Fight against raccoon rabies - Vaccination of wild animals in the Estrie and Montérégie regions and parks in the Montréal region

QUÉBEC CITY, Aug. 17, 2015 /CNW Telbec/ - Starting on August 17, the Québec government will launch an operation to distribute vaccine baits in the Montérégie, Estrie and Montréal regions, in order to maintain and enhance the immunity of raccoons, skunks and foxes against rabies. Depending on the area concerned, the baits will be distributed from the air or by hand.

From August 17 to 23, 2015 inclusively, planes will fly at low altitude, mainly over wooded zones, to drop around 380,000 vaccine baits over an area of roughly 3,500 km2. In all, 20 municipalities in the Estrie region and 43 municipalities in the Montérégie region will be affected.

From August 17 to September 12, inclusively, baits will be distributed by hand in agricultural zones or close to homes to better target areas where raccoons, skunks or foxes may be concealed. Teams from the Ministère des Forêts, de la Faune et des Parcs (MFFP) will cover an area of almost 4,000 km² in 10 municipalities in the Estrie region, 78 municipalities in the Montérégie region and 9 parks in the Montréal area. They will place around 246,000 baits in the natural habitats of raccoons, skunks and foxes, which include wooded areas, areas adjacent to water and, occasionally, areas around garbage cans.

Vaccine baits resemble large, olive-green ravioli. They are approximately 40 mm by 22 mm by 10 mm. Due to their colour, they blend into the background and are quite difficult to spot on the ground. They are also very strong, having been designed to withstand the impact of an air drop. In general, they have to be perforated before they release the liquid vaccine they contain, which occurs when a wild animal bites into them.

Current situation

Since this spring, the MFFP has enhanced its surveillance and control activities following the discovery of rabid raccoons a few kilometres across the US border, in Franklin County, New York. Between March and June 2015, 13 rabid animals were detected in the area, and on June 4, a case of raccoon rabies was confirmed in the Québec portion of the Akwesasne reserve. A campaign to vaccinate wild animals against rabies had never been conducted in this area. Following the discovery of this case, vaccine was distributed by hand in mid-June, in collaboration with the Aboriginal and Ontario authorities. This case of rabies does not pose a threat to the rest of Québec, since the swampy ground between Akwesasne and the Montérégie region is not conducive to raccoon and skunk movements.

Although no cases of raccoon rabies have been recorded elsewhere in Québec since 2009, there is a real risk of reintroduction, and rabies remains a fatal disease for humans. Surveillance and vaccination operations will continue to ensure that the disease is not reintroduced into Québec, and cooperation from the general public is a vital part of this effort. The MFFP asks all citizens to be its eyes and ears on the ground

Instructions for citizens

To ensure the success of these operations, citizens in the regions concerned must comply with the following instructions:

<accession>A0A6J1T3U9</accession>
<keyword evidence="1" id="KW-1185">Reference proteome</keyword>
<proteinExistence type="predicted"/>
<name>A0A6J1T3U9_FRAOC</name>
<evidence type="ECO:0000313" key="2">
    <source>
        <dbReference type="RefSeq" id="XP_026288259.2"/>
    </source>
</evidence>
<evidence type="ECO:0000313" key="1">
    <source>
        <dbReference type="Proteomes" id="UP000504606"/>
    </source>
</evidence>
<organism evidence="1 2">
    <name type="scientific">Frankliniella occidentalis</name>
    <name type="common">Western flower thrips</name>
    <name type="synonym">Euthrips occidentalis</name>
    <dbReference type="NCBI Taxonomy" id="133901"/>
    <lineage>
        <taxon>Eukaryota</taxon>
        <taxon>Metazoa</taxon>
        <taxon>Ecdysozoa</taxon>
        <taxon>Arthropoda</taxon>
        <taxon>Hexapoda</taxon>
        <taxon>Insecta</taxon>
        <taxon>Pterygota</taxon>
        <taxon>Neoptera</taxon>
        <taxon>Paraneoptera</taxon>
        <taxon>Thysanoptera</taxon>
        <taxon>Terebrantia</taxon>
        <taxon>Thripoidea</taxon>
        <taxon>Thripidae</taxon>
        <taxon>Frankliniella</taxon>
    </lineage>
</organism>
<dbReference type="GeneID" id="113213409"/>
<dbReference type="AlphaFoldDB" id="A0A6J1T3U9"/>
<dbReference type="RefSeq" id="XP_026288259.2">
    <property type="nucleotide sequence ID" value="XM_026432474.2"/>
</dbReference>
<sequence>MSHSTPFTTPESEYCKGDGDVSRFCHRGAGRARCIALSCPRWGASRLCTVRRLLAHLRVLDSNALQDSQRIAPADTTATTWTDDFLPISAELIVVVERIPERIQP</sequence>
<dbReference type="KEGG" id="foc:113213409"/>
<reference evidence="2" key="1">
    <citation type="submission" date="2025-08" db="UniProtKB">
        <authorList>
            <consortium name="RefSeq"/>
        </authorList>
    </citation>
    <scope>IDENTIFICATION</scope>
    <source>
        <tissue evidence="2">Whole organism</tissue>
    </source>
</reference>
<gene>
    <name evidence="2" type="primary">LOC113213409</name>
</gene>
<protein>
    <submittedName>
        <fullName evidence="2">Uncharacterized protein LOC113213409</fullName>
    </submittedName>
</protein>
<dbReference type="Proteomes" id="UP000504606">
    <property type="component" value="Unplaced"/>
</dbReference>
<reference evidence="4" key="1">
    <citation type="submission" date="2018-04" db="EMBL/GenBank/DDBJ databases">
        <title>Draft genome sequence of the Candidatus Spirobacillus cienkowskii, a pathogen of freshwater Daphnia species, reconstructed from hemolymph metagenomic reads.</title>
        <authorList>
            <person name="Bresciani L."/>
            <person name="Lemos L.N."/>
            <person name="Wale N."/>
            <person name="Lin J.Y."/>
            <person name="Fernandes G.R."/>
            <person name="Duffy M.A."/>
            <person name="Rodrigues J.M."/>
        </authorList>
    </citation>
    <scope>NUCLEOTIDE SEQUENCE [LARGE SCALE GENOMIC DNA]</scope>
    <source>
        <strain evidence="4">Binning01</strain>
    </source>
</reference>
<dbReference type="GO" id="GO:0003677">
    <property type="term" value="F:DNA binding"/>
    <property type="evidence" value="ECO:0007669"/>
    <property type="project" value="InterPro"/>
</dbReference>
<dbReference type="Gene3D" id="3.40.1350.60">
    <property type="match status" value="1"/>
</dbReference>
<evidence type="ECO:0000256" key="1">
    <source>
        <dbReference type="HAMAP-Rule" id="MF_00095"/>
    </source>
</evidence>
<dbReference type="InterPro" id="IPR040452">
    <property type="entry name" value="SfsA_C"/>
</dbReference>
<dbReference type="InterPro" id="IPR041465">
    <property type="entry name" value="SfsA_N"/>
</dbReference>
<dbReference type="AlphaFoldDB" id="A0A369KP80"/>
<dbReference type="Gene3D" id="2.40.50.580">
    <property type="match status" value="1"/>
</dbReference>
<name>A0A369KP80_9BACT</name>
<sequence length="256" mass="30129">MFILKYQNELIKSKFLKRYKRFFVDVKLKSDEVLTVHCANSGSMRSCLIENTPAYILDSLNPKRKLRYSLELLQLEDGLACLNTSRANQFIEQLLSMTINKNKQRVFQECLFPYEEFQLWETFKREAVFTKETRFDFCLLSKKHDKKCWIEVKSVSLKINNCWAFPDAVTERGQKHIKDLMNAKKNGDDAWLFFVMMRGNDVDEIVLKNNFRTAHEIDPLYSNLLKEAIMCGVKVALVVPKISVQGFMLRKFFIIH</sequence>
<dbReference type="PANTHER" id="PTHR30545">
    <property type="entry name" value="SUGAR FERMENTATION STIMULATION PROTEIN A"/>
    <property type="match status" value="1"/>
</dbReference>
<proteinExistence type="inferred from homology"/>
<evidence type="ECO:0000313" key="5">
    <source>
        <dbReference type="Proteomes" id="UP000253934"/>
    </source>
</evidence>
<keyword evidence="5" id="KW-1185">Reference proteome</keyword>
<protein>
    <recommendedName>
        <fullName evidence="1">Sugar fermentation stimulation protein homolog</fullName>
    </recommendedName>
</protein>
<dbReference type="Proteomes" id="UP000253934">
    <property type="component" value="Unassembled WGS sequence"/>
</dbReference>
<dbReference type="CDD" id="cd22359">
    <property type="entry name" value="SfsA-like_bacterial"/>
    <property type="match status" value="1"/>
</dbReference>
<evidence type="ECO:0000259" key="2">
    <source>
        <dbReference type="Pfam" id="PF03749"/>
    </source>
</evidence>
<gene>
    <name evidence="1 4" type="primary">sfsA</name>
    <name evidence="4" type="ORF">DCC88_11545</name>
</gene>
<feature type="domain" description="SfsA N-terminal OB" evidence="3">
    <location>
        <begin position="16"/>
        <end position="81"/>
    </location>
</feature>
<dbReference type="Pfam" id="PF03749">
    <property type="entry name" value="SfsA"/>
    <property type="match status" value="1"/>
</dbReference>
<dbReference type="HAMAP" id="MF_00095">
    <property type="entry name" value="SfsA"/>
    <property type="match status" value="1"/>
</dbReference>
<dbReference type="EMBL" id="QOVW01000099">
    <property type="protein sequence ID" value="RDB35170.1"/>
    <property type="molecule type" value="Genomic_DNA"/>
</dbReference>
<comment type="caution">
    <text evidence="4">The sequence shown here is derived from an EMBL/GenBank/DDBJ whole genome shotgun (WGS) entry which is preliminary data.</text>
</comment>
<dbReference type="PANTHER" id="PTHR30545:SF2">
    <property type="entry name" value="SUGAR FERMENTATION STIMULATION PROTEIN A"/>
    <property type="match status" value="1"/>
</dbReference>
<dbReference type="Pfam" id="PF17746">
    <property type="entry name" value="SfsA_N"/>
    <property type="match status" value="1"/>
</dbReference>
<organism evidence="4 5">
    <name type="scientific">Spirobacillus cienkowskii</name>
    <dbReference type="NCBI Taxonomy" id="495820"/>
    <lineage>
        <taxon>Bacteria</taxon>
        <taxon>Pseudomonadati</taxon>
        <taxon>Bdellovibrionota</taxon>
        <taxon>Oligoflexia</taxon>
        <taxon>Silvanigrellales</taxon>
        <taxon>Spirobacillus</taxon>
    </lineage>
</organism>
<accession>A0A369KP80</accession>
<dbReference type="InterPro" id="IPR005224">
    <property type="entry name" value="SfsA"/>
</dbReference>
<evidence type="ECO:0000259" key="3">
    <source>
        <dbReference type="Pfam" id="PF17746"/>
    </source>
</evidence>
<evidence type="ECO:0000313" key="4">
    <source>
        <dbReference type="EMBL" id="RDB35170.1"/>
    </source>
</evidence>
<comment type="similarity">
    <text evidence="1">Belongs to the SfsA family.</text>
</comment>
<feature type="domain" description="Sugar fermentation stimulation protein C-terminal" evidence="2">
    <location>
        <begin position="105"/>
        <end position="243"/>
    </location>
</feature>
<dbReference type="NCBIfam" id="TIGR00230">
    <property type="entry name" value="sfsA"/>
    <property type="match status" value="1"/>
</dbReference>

• Avoid handling vaccine baits, even though they are considered safe for people, pets and the environment.
  • If you come into contact with perforated or broken baits, call the number that appears on the bait or dial 811 to contact the Info-Santé service.
  • Do not trap wild animals (raccoons, skunks, foxes or any other mammals) and then relocate them, to avoid spreading the disease to another region.
  • Report raccoons, skunks or foxes that are disoriented, abnormally aggressive, paralyzed or dead by calling 1 877 346-6763 or completing the on-line form on the website rageduratonlaveur.gouv.qc.ca.

It is also advisable at all times to:

  • Never approach any unknown animals, whether wild or domesticated.
  • Have animals that go outside, especially dogs and cats, vaccinated against rabies.
  • Keep garbage containers outside and beyond the reach of animals.
  • Clean any wound, even small, with soap and water for 10 minutes if you are bitten, and contact Info-Santé by dialling 811 as quickly as possible to obtain medical assistance if needed.
  • Consult a veterinarian if your pet is bitten by or comes into contact with a wild animal.

About the plan to combat raccoon rabies

Raccoon rabies surveillance and control operations are managed by an interdepartmental committee bringing together representatives from the Ministère des Forêts, de la Faune et des Parcs, the Ministère de la Santé et des Services sociaux, the public health offices for the Estrie, Montérégie, Montréal, Laval and Chaudière‑Appalaches regions, the Ministère de l'Agriculture, des Pêcheries et de l'Alimentation, Services Québec, the Ministère de la Sécurité publique and the Faculté de médecine vétérinaire at Université de Montréal.

For more details on the vaccination operation or to download a map showing the 2015 surveillance and control operations and a list of the municipalities affected by the vaccination operation, go to the website www.rageduratonlaveur.gouv.qc.ca. For more information on rabies, go to the website www.rage.gouv.qc.ca..

 

Source:
Jacques Nadeau
Media relations
Direction des communications
Ministère des Forêts, de la Faune et des Parcs
Phone: 418 627-8609, extension 3071

 

SOURCE Ministère des Forêts, de la Faune et des Parcs

For further information: Jacques Nadeau, Media relations, Direction des communications, Ministère des Forêts, de la Faune et des Parcs, Phone: 418 627-8609, extension 3071


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